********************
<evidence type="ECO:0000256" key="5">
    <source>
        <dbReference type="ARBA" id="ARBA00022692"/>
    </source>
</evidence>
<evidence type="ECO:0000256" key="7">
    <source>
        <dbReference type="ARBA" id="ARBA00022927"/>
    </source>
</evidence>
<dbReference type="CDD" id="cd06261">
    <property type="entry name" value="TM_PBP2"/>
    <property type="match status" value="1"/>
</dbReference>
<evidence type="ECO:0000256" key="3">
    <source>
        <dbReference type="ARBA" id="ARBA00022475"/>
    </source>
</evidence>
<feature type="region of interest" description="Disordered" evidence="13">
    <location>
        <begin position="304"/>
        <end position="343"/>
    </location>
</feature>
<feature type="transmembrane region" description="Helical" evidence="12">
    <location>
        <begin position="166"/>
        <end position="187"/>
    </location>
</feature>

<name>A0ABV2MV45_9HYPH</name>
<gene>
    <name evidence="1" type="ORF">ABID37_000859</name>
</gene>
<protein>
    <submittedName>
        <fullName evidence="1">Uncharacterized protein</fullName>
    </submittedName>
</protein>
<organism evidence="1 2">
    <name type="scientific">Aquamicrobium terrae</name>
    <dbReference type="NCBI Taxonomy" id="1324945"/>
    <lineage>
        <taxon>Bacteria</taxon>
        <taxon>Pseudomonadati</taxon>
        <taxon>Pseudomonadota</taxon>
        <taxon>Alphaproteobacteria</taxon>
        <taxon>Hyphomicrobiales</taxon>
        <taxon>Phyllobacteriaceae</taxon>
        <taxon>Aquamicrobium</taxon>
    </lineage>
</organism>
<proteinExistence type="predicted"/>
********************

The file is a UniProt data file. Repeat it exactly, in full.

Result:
<evidence type="ECO:0000256" key="5">
    <source>
        <dbReference type="ARBA" id="ARBA00022692"/>
    </source>
</evidence>
<evidence type="ECO:0000256" key="7">
    <source>
        <dbReference type="ARBA" id="ARBA00022927"/>
    </source>
</evidence>
<dbReference type="CDD" id="cd06261">
    <property type="entry name" value="TM_PBP2"/>
    <property type="match status" value="1"/>
</dbReference>
<evidence type="ECO:0000256" key="3">
    <source>
        <dbReference type="ARBA" id="ARBA00022475"/>
    </source>
</evidence>
<feature type="region of interest" description="Disordered" evidence="13">
    <location>
        <begin position="304"/>
        <end position="343"/>
    </location>
</feature>
<feature type="transmembrane region" description="Helical" evidence="12">
    <location>
        <begin position="166"/>
        <end position="187"/>
    </location>
</feature>

<name>A0ABV2MV45_9HYPH</name>
<gene>
    <name evidence="1" type="ORF">ABID37_000859</name>
</gene>
<protein>
    <submittedName>
        <fullName evidence="1">Uncharacterized protein</fullName>
    </submittedName>
</protein>
<organism evidence="1 2">
    <name type="scientific">Aquamicrobium terrae</name>
    <dbReference type="NCBI Taxonomy" id="1324945"/>
    <lineage>
        <taxon>Bacteria</taxon>
        <taxon>Pseudomonadati</taxon>
        <taxon>Pseudomonadota</taxon>
        <taxon>Alphaproteobacteria</taxon>
        <taxon>Hyphomicrobiales</taxon>
        <taxon>Phyllobacteriaceae</taxon>
        <taxon>Aquamicrobium</taxon>
    </lineage>
</organism>
<proteinExistence type="predicted"/>